Nutrition

In a very large observational study, in which more than 18,000 women were evaluated for the role of diet on fertility, several key differences were found. These differences are now known as “The Fertility Diet”. The diet plan described with The Fertility Diet doesn’t guarantee a pregnancy any more than traditional fertility treatments but it’s available to everyone, and has no side effects. It helps you start eating right for a healthy pregnancy, and forms the foundation of a healthy lifestyle.

Stress Reduction

There is no doubt that infertility causes stress, but can stress cause infertility? In research published in the journal Human Reproduction, doctors compared pregnancy rates in couples who reported their stress levels as high or low. What they found: Pregnancy was much more likely to occur during months when couples reported feeling “good”—happy and relaxed. It was less likely to occur during the months they reported feeling tense or anxious.

It is possible to control stress through deep abdominal breathing, meditation, yoga, visualization, exercise, and cognitive behavioral therapy. A study published in Fertility and Sterility in 2000 found that about half of the women in either a support group or a cognitive-behavioral group became pregnant, compared with only 20 percent in a control group. What we know is that when stress-reduction techniques are employed, something happens in some women that allows them to get pregnant when they couldn’t get pregnant before.

Sleep

Lack of sleep may lead to menstrual irregularity—a factor that can delay the time it takes to conceive. When researchers polled women in notoriously sleep-deprived professions—flight attendants and nurses working the late shift—half of the women reported irregular menstrual cycles(compared to about 20 percent of the general population). Some stopped ovulating altogether. This tells us that you should honor your personal sleep needs. The average is about eight hours per night.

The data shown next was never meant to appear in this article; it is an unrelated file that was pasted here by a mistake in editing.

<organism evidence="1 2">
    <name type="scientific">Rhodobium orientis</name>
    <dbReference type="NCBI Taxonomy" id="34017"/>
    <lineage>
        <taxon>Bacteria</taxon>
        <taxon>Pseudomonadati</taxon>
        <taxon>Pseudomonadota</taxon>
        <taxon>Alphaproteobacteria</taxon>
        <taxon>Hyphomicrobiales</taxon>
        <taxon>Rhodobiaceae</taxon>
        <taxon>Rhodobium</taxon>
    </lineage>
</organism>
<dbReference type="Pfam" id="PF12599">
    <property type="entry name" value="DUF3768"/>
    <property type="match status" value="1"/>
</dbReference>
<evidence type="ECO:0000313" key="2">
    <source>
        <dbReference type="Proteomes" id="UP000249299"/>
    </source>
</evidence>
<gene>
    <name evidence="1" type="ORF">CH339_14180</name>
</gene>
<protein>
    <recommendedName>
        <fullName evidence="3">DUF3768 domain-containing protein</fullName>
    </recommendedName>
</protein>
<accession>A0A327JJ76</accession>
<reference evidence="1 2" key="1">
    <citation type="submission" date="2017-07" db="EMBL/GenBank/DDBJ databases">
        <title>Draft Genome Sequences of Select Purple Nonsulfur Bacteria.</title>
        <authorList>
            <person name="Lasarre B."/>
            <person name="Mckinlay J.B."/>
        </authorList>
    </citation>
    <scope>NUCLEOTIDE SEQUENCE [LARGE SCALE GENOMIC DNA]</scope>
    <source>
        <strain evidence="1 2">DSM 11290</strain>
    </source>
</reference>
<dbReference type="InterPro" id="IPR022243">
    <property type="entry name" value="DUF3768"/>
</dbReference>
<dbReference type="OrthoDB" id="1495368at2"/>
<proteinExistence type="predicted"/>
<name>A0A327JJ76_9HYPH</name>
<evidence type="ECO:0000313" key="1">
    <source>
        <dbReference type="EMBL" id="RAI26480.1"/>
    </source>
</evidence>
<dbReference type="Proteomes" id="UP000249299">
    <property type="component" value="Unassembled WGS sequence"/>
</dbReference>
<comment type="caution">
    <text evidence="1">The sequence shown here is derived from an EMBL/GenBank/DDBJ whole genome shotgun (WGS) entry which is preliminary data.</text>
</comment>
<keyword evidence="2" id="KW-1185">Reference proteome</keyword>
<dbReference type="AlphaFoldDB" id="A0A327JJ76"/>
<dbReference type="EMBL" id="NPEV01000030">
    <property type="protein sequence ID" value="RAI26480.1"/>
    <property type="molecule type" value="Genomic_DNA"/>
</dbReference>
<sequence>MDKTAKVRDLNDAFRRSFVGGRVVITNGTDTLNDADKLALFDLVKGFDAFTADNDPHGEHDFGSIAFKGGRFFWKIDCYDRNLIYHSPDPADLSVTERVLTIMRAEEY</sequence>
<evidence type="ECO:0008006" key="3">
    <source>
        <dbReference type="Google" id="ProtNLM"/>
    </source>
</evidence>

Light

Our daily light exposure has an influence on ovulation and reproductive hormones. Researchers at the University of California, San Diego, Sleep Lab have successfully been able to alter the length of women’s menstrual cycles by exposing them to artificial light around the middle of their cycles, while they slept. It appears that the hormones that trigger ovulation, and even the sperm maturation process, are somehow tied into the body’s biological clock. The calibrated release of sleep-wake hormones such as melatonin and cortisol is triggered, in part, by information given to the brain by its “light meter,” the pineal gland. Since the same part of the brain that regulates sleep-wake hormones also stimulates daily pulses of reproductive hormones for men and women, scientists suspect some feedback between these systems. Therefore, it is recommended that you get as much sunlight possible and avoid night shift work when trying to conceive. (Learn more about hormones and light exposure here.)

Manual Therapy

This is a relatively new infertility treatment that uses pelvic physical therapy to decrease adhesions and increase the function of reproductive organs without surgery or drugs. In one study, 71 percent of women, who had been attempting to conceive for at least a year, became pregnant on their own within one year of receiving therapy. Women who underwent therapy before IVF reported a clinical pregnancy rate of 67 percent compared to the 41 percent in the control group. The treatment is intense: 20 hours of manual therapy during a week at the center.

There is no “one size fits all” approach to patient care. What is beneficial to one person may be the wrong fit for the next. Although evidence-based studies are still emerging for treatments such as acupuncture and relaxation approaches, more infertility programs are opening their doors and their referrals to CAM. Accompanying this concept of treating the whole person is the paradigm of collaborative care in the treatment of the patient. A team approach, with a team comprising a physician, nurse, mental health professional, acupuncturist, yoga instructor, or other professional, represents the new model for providing patient care.